Empowering Educators for 21st Century Teaching & Learning
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|Posted on June 1, 2013 at 9:36 PM|
The computer age has gone through a liberation of sorts. Information is acquired in real- time, it is accessible right now, and users decide whether or not the information acquired is relevant. Moreover, the 21st Century brought with it revolutionized teaching and learning. People interact differently in the 21st century than we did in previous centuries. Computer users have transformed into active media consumers who no longer passively consume information. In the past we were merely consumers of news. We were given news from newspapers, radio and television. Citizens were generally not part of deciding what was newsworthy nor did we play any part in reporting the news. There was no democratic process, we didn’t get to vote on it, we didn’t get to say what was news worthy, and unless you were on the scene and chosen to speak by the reporter who was also on the scene, citizens had nothing to say about news choices. Our opinions didn’t matter and what we knew about an incident didn’t matter. However, the news media has been democratized. Social networking has changed the way we get the news and it has changed the way news is reported to the public. Media is simply not traditional anymore. Web 2.0 has proven valuable for communicating and sharing up to the minute news.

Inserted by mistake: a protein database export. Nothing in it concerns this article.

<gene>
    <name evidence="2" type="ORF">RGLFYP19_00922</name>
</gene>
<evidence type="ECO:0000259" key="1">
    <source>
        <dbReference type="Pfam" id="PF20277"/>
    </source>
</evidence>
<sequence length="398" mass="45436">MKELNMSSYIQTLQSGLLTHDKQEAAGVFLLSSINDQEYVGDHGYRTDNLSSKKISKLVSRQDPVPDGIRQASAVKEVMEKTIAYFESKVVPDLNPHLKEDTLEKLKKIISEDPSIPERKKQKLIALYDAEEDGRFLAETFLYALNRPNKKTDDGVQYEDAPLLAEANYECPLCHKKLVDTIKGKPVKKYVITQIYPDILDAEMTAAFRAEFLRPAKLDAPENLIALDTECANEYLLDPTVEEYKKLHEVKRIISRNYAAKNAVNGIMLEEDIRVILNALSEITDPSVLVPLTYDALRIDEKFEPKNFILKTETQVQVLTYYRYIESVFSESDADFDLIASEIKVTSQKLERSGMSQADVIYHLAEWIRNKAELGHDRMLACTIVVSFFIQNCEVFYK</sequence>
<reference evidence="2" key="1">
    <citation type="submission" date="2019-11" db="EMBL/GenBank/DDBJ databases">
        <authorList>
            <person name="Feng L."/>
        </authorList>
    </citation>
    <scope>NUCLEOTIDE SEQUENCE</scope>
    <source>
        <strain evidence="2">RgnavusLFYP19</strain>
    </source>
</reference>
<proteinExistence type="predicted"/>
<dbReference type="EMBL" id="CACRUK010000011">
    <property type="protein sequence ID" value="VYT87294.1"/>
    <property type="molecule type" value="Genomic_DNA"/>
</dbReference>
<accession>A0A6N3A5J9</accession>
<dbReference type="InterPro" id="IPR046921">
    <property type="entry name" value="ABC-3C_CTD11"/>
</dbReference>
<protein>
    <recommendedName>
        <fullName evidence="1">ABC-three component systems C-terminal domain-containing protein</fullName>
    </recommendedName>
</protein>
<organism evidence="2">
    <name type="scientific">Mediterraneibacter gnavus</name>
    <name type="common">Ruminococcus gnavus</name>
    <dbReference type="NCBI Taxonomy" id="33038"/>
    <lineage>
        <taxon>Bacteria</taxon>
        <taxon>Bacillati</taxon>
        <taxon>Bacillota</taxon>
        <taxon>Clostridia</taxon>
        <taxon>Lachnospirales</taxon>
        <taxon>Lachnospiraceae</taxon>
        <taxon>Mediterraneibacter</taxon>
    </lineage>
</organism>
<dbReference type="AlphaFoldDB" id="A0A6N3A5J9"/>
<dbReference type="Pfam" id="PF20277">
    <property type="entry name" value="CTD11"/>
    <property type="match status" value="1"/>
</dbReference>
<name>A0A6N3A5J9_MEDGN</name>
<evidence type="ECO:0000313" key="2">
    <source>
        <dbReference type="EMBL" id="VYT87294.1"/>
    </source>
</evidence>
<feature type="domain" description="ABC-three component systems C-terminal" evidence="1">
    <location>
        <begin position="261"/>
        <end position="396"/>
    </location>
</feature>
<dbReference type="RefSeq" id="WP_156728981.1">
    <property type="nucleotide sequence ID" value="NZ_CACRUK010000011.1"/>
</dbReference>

Do you remember the earthquake that destroyed Haiti in 2010? The earthquake was a catastrophic magnitude 7.0 Mw earthquake with an epicenter (the point on the earth’s surface that is directly above the hypocenter of focus, the point where an earthquake or underground explosion orginates) near the town of Léogâne (Ouest Department), approximately 25 km (16 miles) west of Port-au- Prince, Haiti's capital. The earthquake occurred at 16:53 local time (21:53 UTC) on Tuesday, 12 January 2010.
I remember it well. Not because I was there but because at the time, I was on Facebook tinkering and chatting with a friend who had recently moved to New Jersey. Tina asked me about the welfare of mutual friends including, Elice my Haitian buddy.
Up to the Minute News. Social Media, Access to the World. It’s a Whole Lot More Than Mere & Idle Chatter!
Social Networking gives us access to others all over the world with whom we would never be able to reach. President Obama utilized social media in the 2008 election. A Facebook post instigated the recent revolution in Egypt. A blog post impacted the Occupy Wall Street movement in the United States early in 2012.
It felt as if Tina asked about Elice at the very moment I saw the first stream of post coming through my feed from “a friend of a FB friend” who was an actual friend of my good friend Elice. Can you follow that stream of “friends”? This is what social networking does for us; it gives you access to people all over the world to whom we never had access to in the past. This “friend of a FB friend of Elice’s actual friend of a good friend Elice’s “ lived Miami at the time. I befriended him on FB after my return from a trip to Haiti two years before the earthquake.